Sustainability has been heavily talked about in media around the world. Especially the past few decades as scientists warn about the environmental impacts of human acts. As phrases of “global warming” and “species extinction” surface, people are starting to realize the impacts of human activities. Despite the common notion that sustainability has only been a concern in the past few decades, the history of this concept goes back further in time.
So, what really is sustainability? According to the US Environmental Protection Agency, sustainability is defined as, “Everything that we need for our survival and well-being depends, either directly or indirectly, on our natural environment.” This definition highlights the importance of the environment that we live in. Without a healthy earth, humankind would be extinct. Tracing back to the origin of this concept, it first appeared in the essay by Thomas Malthus named “An Essay on the Principle of Population” in 1798. Thomas stated that the population grows faster than resources. This is still true today as environmentalists worldwide are trying to solve this problem. In 1969, this concept was noted by thirty-three African countries. As this concept formalizes and countries worldwide realize its importance, organizations have been formed to preserve the natural environment.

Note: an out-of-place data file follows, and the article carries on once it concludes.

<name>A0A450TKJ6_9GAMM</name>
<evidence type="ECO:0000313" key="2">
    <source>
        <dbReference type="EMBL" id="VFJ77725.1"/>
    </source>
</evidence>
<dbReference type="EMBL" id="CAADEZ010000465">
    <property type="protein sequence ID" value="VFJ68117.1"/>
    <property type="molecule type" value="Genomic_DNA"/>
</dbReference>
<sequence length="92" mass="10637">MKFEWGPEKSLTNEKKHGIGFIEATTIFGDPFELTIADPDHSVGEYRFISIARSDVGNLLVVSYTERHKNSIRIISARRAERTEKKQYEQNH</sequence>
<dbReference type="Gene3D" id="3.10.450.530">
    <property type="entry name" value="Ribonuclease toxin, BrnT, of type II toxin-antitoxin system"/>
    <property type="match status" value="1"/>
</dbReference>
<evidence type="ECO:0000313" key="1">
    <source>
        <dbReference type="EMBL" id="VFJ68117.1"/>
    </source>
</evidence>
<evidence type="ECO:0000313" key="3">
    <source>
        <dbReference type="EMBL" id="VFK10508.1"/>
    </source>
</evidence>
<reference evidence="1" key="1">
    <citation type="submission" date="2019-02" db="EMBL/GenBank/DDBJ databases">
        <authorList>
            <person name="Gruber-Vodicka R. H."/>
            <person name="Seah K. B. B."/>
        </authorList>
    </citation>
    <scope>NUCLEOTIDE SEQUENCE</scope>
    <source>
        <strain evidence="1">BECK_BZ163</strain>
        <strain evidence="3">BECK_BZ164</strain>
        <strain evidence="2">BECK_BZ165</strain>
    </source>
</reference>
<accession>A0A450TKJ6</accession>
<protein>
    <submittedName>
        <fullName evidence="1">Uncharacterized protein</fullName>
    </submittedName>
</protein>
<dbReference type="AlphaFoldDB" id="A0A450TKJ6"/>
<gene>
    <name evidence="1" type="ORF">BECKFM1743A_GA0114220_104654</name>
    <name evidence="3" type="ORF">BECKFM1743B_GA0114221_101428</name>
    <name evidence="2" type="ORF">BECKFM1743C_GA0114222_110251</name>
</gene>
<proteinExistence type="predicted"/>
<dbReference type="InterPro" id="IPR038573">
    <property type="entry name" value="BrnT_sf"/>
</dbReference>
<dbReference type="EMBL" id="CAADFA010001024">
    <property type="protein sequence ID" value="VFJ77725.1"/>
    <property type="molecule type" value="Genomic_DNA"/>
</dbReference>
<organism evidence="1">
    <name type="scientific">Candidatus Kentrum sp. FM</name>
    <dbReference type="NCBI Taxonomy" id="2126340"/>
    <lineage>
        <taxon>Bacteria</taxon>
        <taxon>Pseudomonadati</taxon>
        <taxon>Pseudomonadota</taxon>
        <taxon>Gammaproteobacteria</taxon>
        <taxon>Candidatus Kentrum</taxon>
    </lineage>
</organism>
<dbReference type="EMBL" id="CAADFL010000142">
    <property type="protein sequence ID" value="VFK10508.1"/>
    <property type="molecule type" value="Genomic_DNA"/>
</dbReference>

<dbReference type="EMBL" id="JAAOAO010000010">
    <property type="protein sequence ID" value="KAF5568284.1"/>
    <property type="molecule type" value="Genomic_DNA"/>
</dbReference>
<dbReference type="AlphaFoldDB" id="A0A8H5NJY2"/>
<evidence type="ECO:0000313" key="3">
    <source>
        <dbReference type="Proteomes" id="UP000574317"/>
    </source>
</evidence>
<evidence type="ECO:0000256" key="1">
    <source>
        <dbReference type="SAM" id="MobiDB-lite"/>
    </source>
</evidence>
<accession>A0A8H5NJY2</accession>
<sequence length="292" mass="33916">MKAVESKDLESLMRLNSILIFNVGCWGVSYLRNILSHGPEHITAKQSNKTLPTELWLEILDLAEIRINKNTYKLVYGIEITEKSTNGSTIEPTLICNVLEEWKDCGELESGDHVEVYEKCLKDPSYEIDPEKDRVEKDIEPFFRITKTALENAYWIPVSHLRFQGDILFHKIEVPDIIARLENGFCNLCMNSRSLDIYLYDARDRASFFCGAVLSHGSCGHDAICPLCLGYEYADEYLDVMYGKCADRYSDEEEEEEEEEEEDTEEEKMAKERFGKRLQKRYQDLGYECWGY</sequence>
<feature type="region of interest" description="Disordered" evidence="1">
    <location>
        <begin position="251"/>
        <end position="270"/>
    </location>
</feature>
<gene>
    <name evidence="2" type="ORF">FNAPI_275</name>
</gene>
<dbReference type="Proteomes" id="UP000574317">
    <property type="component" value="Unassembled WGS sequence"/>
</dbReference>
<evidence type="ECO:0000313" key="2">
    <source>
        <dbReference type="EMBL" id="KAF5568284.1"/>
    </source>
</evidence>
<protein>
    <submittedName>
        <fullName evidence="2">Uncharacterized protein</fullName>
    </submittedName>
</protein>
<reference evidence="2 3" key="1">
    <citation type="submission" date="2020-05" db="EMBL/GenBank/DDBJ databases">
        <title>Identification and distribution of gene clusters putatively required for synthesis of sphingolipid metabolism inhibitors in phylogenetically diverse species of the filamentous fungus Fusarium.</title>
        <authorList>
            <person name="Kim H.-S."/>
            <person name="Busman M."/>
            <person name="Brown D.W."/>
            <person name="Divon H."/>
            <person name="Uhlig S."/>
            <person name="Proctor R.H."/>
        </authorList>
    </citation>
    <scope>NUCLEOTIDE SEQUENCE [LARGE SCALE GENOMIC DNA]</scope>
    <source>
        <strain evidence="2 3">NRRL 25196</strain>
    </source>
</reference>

Countries around the world are coming together to help with sustainability efforts. The scale and commitment are enormous. For example, the Global Environment Facility (GEF) is a collaboration among 183 countries, individuals, and corporations. It helps to fund projects worldwide and has provided over $58 billion for financing and over $650 million in small grants. On the other hand, legislation has also been passed internationally. These bans and restrictions are aimed to reduce carbon footprints and provide a more sustainable future. For example, countries like Kenya, Rwanda, Morocco, and Taiwan all have a ban on plastics. They range from banning plastic utensils to plastic packaging. In order to enforce the regulations, fines or imprisonment are issued to violators. On the other hand, some countries have created car-free zones in major metropolitan cities with carbon emissions. In cities like Barcelona, Oslo, and Mexico City, legislations have been put in place to limit car use on certain days of the week and at a certain speed.
Sustainability has come a great way since its introduction in 1798. People, corporations, and governments worldwide are gaining awareness of this topic. As of 2020, 80% of companies worldwide now report sustainability, with North America being the region with the highest reporting rate of 90%. Notably, every top 100 company in Japan and Mexico now reports on sustainability. These statistics clearly illustrate the progression of sustainable efforts. In short, the world is noticing the impacts of human activities and is working towards preserving the environment from many different directions.